I ask people for money for a living. No, I don’t call people up and ask them to give me their credit card number. I don’t sell baked goods outside of Target. I work with a talented team of professional people to create sustainable streams of income for a nonprofit organization that serves poor and homeless people. We do this through a number of means: fundraising events, will and estate planning, direct mail program, grant writing, corporate sponsorships, public relations and marketing efforts and most of all building lasting relationships with donors.
My next step on the journey to fully defeat cancer starts on September 8th. I will be traveling to Duke University in the Raleigh-Durham area of North Carolina to participate in a clinical trial for a vaccine that is intended to bolster my immune system in order to prevent the recurrence of colon cancer.
So the actor, Robin Williams, age 63, died this week, apparently from hanging himself with a belt in his home after his wife went to bed. His assistant found him in the morning. This news made me feel truly sad. Most celebrity deaths do not invoke a sense of personal loss for me. However, this guy was special.
Mork appears in some of my earliest memories and Patch Adams made me want to be a doctor and the movie Dead Poet Society made me want to be a teacher. There seemed to be real kindness behind the smile. There seemed to be a good natured generosity inside. What do I know about his character? Maybe he was rude or impatient. Regardless, what’s clear is that this was a gifted man who lived an interesting life, could afford all he wanted, experienced success at many levels and made a significant impact on the world.
And, yet, one evening a few days ago, apparently, he couldn’t stand to live another moment.
I recently had a conversation with a produce dept staffer at Giant Eagle. I was expressing appreciation for the recently added organic options and they were basically rolling their eyes.
It made me mad.
Look, this isn’t a fad. The fad has been the mindless consumption of processed crap for about 100 years. Hydrogenated oils. Preservatives. Artificial sweeteners. Corn syrup. Even with all of our information about the importance health, more of us are getting sick. Obesity, cancer rates and heart disease are at record highs. Do we really need convincing that something is wrong?
It’s great that more people are growing in awareness regarding the chemicals and lack of nutrients in processed foods. You don’t have to ditch all of your favorite treats and become, like, a vegan, right this instant. Just be open to learning some about what you’re eating and feeding your kids.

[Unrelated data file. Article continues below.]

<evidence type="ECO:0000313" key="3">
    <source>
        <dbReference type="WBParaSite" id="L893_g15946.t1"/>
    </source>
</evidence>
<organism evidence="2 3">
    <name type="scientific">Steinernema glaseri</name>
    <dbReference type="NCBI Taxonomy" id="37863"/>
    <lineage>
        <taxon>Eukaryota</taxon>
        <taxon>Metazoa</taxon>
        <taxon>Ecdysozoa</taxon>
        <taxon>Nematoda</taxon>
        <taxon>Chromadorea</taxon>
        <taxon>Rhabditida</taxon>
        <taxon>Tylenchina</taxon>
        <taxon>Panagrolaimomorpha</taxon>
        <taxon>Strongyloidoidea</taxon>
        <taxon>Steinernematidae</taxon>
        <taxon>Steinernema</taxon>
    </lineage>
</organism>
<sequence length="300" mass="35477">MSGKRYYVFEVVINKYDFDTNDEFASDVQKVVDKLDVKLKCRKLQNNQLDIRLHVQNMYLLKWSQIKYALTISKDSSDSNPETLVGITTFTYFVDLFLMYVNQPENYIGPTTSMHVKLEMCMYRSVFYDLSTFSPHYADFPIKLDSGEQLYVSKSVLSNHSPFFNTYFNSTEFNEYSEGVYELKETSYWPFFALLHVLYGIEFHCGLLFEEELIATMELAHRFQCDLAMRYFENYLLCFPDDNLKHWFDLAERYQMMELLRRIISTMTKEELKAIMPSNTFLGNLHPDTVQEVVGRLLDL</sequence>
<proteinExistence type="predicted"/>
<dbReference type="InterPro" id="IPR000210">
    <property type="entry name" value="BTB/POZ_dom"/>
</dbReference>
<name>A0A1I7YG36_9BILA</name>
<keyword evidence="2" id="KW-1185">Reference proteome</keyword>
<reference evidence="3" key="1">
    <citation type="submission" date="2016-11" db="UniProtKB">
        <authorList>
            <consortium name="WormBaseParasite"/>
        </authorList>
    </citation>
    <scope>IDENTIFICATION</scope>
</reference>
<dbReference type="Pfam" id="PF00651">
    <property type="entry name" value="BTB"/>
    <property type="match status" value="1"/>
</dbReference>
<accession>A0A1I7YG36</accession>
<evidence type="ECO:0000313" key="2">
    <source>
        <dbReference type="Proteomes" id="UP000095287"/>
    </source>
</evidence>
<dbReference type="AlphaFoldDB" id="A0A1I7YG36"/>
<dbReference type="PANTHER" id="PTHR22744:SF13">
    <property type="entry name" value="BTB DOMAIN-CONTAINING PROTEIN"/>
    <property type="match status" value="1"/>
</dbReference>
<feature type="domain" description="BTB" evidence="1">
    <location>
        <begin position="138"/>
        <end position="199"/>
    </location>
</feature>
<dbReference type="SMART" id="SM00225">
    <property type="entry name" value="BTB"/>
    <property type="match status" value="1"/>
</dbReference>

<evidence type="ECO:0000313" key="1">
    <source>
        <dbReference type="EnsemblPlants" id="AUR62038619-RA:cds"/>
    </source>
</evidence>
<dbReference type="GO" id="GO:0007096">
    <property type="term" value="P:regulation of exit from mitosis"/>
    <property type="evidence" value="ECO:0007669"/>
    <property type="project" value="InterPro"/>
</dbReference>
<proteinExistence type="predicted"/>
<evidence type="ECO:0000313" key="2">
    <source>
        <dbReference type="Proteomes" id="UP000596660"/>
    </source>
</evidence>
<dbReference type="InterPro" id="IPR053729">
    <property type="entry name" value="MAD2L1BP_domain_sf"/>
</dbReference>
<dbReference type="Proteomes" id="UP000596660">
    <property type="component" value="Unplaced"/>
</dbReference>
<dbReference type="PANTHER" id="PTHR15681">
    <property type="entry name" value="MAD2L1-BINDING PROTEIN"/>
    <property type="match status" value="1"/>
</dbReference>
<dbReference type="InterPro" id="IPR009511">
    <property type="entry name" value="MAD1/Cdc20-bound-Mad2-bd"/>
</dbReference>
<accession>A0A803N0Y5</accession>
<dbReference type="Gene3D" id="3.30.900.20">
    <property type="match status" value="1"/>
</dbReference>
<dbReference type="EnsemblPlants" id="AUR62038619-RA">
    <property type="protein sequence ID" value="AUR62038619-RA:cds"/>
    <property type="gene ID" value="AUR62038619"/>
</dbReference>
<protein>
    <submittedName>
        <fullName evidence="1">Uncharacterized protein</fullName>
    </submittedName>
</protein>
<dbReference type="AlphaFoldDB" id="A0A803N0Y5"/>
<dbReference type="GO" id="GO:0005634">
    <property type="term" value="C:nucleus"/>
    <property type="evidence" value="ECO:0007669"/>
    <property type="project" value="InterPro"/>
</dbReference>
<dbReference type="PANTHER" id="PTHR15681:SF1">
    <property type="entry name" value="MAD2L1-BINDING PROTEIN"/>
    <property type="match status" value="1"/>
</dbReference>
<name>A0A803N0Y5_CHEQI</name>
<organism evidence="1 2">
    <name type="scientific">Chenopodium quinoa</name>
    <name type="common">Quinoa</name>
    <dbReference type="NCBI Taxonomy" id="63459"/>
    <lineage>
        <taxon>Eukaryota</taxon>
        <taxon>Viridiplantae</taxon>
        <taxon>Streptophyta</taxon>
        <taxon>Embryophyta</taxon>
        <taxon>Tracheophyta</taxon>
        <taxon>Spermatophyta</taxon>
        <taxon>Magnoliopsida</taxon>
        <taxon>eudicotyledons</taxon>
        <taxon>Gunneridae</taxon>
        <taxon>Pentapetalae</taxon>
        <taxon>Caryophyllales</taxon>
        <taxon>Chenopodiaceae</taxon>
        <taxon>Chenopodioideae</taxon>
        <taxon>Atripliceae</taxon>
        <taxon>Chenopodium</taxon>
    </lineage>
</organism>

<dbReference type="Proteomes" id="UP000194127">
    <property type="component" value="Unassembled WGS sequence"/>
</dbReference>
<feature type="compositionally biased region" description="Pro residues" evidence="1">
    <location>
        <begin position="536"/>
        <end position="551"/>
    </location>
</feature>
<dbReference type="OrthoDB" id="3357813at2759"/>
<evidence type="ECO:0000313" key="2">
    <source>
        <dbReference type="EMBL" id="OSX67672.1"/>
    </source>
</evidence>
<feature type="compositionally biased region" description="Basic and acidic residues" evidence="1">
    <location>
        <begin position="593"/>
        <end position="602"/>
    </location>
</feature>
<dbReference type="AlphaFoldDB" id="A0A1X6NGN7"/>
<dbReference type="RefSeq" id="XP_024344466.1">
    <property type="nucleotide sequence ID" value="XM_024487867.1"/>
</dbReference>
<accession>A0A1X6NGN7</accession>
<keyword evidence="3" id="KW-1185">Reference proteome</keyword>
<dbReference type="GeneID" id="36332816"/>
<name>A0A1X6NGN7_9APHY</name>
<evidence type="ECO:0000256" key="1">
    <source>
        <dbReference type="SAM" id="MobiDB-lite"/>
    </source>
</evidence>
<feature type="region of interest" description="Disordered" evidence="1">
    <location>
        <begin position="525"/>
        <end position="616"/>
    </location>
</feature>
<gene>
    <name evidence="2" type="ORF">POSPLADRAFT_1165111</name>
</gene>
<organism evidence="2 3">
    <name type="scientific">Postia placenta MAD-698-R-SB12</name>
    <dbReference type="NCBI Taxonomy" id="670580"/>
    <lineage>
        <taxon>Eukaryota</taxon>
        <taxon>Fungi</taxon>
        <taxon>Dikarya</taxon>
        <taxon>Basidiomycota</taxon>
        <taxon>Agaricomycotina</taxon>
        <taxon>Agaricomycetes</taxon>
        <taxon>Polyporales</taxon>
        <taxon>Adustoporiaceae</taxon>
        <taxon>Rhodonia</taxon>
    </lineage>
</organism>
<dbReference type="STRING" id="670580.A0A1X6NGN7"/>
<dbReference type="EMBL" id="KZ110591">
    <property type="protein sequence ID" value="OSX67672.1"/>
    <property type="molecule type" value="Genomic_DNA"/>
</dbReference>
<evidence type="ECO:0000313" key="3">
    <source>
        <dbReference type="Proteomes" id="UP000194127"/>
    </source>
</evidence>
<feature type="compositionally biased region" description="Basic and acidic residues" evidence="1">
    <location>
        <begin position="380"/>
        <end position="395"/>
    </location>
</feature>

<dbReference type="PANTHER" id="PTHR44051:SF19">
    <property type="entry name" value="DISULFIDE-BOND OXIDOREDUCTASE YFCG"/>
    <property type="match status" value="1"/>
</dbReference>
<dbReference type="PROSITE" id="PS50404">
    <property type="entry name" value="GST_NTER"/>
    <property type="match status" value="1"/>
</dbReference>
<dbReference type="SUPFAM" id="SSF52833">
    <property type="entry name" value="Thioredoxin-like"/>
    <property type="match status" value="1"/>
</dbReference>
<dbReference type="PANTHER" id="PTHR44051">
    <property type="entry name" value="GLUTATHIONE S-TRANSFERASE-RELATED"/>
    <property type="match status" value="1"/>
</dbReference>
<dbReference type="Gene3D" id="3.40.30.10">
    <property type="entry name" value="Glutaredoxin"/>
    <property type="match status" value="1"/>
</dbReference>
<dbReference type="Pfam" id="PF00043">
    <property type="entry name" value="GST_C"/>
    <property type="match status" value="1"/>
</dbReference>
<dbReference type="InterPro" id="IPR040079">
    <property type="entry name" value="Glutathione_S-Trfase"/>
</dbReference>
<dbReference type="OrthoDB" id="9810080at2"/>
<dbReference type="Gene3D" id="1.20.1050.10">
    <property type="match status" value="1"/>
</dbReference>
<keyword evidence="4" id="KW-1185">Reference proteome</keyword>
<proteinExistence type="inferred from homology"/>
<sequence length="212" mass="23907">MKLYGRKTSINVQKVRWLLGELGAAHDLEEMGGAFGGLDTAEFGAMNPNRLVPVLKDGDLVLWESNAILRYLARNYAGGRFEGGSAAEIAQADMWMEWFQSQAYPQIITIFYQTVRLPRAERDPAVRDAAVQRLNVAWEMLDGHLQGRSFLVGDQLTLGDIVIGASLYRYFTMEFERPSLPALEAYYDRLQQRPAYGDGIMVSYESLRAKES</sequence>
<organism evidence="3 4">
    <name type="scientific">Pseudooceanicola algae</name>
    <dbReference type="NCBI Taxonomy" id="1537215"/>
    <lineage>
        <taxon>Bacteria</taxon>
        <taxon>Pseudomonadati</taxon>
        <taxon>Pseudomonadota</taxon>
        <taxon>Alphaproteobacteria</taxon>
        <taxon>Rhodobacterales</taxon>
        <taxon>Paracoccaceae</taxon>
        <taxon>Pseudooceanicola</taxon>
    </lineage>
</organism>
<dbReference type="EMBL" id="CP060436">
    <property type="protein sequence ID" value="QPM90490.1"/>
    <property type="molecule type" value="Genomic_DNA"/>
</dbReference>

Seriously – think about what we feed our kids. Sugar, salt, fat, chemicals, fake food shaped like dinosaurs. I become increasingly more alarmed and less tolerant of this stuff. And people roll their eyes at me. But the difference is this: I’m carefully reading about these things, and the eye rollers just don’t want to worry about scary food issues. People want to eat their Cheetos and drink their soda in peace.
Listen, I’m not trying to ruin your fun. I adore certain foods that are made from junk. It’s a struggle to say no to them. I love giving my daughter food she loves – it’s fun to make kids happy. And believe me, candy makes this kid happy. But so do pears fresh from the tree in our yard, organic yogurt and cookies home made from real ingredients.
Having colon cancer is a major wake up call. While it is very likely genetics played a role in my developing cancer, I must examine my diet over my lifetime. I truly thought I ate healthy before. Low on meat, high on fresh vegetables. But in efforts to reduce calories in the never ending quest to be thinner, I relied heavily on artificial sweeteners and diet and lower fat products. I feel deep regret, recalling a routine I once had where nearly each night I would work out for an hour of cardio, then relax and drink about 8 glasses of iced tea, each sweetened with a packet of Equal. 8 servings of Aspartame a night. When I was pregnant and had to avoid sugar due to gestational diabetes, I ate 4-6 sugar free popcicles a night during that warm summer. I was doing my best. But I was misguided.
There is good news, though. More people are caring. More are reading labels and avoiding those unpronounceable ingredients. More are learning about how the food industry has duped us and the FDA has failed us for a century.
As more people care, the market is going to shift toward greater transparency in the food industry. And then, healthier, better options. The first step is these companies feeling the economic impact of people saying “no” to this junk. Interestingly, McDonalds had their worst July profit-wise in ten years. Changes are coming…
One thing I hope comes out of the ordeal I have been through over the past year, is that not one single person I know will procrastinate when it comes to getting their colonoscopy.